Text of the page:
The pandemic has been a time for learning new skills and starting new projects. Mark Wright decided to teach himself how to rebuild his church’s beleaguered pipe organ.
When Wright, a retired high school English teacher and a professional jazz pianist, first began serving as music director at Christ Church, Hackensack, he received multiple warnings.
“The lowest of the three keyboards is completely dead – don’t use it. Don’t push those couplers. Avoid those unreliable pistons. Only about a third of the stop knobs actually identify pipes. The rests never worked or don’t work now. Never use these four stops because a note will continually hang on. You will discover many missing individual notes – the A and B above middle C do not sound at all. Many of the pedals do not sound. Avoid all the four-foot pipes because they are terribly out of tune. There is a constant hiss from air leaks. The swell door mechanism is unable to be repaired and the doors are jammed open. Turning the organ on or off produces many odd sounds, one of which resembles a coffee maker.”
Surprisingly, “most people may not have noticed any of these problems,” said Wright. “The organ contains around 2,000 pipes and one can ‘camouflage’ a lot by coupling unsounding pipes with sounding ones. But, if you are an organist, you want to have a reliable instrument on which to play.”
Furthermore, while “camouflaging” the organ’s many shortcomings made it possible to play it loudly, it was impossible to produce a sound soft enough to accompany a soloist.
“As a kid as a congregant of St. John’s in Union City, I helped the rector to service a 1907 organ there,” Wright said. “I remember having been inside the organ holding my finger over a valve that had failed as the organist played during a service conducted by Bishop Rath. I wasn’t afraid to look inside Christ Church’s organ.”
He discovered serious air leaks patched with duct tape, exposed wires, and pipes crowded together too close to be serviced, accessible only by dangerous, rickety ladders. However, it wasn’t until January 2021, during the pandemic shutdown, that he finally had the time to begin a serious study of exactly what was wrong with the pipe organ.
“I made a massive spreadsheet inventorying every possible note that could be sounded, what was missing, what was not sounding. Then I studied as many church records and histories as I could find to determine just how old this instrument was, who built it, and when it had been rebuilt, if ever.”
He found evaluations performed by three professional organ builders in 1980, following a 1978 fire at the church in which the instrument sustained considerable smoke and heat damage. “These evaluations were very useful to me,” he said.
However, he knew the church did not have the funds to make the necessary repairs. “So, I rolled up my sleeves, hired some college kids who were home during the shutdown, enlisted the help of my brother and nephew and set out to make the best of what we have.”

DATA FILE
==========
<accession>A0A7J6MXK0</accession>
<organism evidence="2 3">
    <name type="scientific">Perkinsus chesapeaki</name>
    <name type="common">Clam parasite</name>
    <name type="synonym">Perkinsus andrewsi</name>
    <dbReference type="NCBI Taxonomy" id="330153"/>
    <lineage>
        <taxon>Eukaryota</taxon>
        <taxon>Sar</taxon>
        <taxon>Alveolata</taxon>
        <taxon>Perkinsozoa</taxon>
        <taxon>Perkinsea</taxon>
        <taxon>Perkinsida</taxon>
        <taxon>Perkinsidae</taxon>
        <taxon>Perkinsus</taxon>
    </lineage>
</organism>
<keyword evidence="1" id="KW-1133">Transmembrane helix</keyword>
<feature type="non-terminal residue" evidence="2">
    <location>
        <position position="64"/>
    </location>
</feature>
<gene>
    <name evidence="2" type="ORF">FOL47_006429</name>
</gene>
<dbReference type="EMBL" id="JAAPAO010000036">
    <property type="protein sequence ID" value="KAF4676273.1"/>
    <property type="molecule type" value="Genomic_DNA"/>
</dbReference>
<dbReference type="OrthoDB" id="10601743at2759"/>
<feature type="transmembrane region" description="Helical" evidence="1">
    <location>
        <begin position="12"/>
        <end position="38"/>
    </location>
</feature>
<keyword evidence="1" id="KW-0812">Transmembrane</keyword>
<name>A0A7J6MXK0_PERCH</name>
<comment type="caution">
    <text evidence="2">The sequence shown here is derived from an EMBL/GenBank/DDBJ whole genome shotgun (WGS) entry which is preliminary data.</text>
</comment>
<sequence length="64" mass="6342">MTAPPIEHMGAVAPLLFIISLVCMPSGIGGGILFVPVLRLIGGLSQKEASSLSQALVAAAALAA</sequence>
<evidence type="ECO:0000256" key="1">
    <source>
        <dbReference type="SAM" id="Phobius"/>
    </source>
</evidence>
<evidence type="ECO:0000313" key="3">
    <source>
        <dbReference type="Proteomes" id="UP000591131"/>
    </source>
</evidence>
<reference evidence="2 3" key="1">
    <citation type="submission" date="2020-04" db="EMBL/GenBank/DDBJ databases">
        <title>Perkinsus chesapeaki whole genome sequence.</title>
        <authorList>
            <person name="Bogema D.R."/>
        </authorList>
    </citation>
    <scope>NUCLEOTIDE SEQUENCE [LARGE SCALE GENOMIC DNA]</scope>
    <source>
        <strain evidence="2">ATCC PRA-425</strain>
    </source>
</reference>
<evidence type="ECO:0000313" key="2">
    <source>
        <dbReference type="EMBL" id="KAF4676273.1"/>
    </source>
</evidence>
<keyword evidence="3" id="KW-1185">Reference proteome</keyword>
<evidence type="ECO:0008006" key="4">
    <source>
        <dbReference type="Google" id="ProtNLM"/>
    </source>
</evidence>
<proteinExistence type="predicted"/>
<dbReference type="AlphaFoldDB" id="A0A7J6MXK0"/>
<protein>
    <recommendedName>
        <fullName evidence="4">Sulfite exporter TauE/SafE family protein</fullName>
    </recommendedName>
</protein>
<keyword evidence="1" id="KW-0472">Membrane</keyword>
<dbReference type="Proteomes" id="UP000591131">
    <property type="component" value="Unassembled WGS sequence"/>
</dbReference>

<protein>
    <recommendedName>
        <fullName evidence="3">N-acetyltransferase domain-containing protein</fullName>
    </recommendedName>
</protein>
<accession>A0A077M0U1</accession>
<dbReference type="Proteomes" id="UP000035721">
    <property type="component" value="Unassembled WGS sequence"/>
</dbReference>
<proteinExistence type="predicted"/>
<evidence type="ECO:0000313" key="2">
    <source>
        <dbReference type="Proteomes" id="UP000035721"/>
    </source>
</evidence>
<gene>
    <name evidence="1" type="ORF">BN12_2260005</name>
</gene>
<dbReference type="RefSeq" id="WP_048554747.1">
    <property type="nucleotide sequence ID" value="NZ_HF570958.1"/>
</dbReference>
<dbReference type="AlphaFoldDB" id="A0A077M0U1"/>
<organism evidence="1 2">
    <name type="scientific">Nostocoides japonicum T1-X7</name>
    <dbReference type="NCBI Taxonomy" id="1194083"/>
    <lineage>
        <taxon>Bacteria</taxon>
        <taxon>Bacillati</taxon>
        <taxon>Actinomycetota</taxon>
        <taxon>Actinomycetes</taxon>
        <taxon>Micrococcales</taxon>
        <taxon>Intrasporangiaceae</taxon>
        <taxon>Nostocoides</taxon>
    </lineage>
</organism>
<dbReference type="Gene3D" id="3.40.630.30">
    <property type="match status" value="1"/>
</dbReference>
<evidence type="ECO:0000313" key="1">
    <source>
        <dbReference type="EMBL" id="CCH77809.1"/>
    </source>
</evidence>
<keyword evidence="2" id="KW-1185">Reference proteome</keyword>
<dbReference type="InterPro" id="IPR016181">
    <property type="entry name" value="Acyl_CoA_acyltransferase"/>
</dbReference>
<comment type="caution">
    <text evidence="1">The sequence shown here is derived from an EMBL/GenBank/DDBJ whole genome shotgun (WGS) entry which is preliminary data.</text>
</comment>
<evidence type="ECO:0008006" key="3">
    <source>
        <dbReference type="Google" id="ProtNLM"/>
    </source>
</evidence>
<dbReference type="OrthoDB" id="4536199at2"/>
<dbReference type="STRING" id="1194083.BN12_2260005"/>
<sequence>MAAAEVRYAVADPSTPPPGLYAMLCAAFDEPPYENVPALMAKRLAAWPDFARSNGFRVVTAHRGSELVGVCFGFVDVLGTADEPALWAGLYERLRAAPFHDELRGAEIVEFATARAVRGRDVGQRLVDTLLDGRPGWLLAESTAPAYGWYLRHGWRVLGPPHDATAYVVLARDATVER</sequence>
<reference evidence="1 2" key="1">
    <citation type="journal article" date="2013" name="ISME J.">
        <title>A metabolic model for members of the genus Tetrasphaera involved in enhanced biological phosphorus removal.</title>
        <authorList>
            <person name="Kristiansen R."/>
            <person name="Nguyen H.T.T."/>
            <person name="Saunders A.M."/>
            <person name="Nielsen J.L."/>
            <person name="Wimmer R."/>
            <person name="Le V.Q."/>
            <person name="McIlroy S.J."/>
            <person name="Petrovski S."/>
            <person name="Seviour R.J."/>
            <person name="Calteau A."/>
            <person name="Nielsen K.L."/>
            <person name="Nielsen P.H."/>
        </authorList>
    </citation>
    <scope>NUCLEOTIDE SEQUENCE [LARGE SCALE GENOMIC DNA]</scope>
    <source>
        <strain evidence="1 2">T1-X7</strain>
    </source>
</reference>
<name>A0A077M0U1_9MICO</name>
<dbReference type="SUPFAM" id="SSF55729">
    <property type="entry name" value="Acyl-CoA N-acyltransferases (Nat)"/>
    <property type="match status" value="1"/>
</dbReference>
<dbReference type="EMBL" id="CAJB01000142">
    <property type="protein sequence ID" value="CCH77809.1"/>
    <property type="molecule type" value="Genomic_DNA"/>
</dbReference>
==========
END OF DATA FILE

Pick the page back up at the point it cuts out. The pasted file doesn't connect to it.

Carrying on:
Initially Wright and his small crew worked on their own, cleaning out debris, mapping the pipes, and building safer ways to access them via new ladders and catwalks. They worked slowly and carefully, so as not to do any additional damage. “Pipe organs are like elephants – large but also very sensitive,” said Wright.
Wright admits that while he comes from a family of woodworkers, “I was the klutz – my father wouldn’t teach me how to use power tools because he was afraid I’d cut my finger off. I’m not anywhere near as gifted as my brother,” who is a cabinetmaker. He said his brother’s expertise was invaluable in building the ladders and catwalks.
After four months working on their own, Wright realized, “OK, now it’s time for surgery – and I’m not a surgeon.” He brought in professional organ builder Jim Konzelman, who was willing to work with them. Konzelman taught Wright how to make some repairs, such as patching leaky pipe stoppers or repairing disconnected wiring, which Wright in turn taught to his helpers. In this way, they continued to do part of the work themselves.
“When we showed Jim what we’d done, he said, ‘this work is excellent,’” Wright noted with pride.
They have completely rebuilt the mechanisms for the jammed swell doors, as well as the pneumatics under some of the pipes. Other pipes need to be replaced altogether; because they cannot afford new ones, they are buying used ones from a Pennsylvania company.
Up until this month, Wright has paid for everything out of his own pocket. Now the church has established an organ fund, with an anonymous parishioner promising to double any gifts up to $1,000.
Nearly a year into this project, Wright estimates that the organ renovation is 90% complete. “The organ is so much more versatile now. I can accompany a soloist with a lovely soft sound. People are noticing during the services.”
A rededication of the organ is tentatively scheduled for the Feast of the Ascension in May 2022. “I want the organ to be a sign of rebirth,” he said. He also hopes that it will encourage the re-establishment of a choir.
Wright’s advice for anyone considering a similar project: “Never tell yourself that something is too hard to do. Rather, focus on learning as much as possible about how this instrument works. Throw your ego away, grow and learn. Then when you reach the limits of your knowledge; get advice, and if you are lucky the assistance of an expert. If you are super lucky, as I have been, find an expert who allows you to work with him or her.”
Summarizing the project as complicated and challenging but also exciting and satisfying, he says, “This Covid shutdown has turned out to be a blessing in disguise.”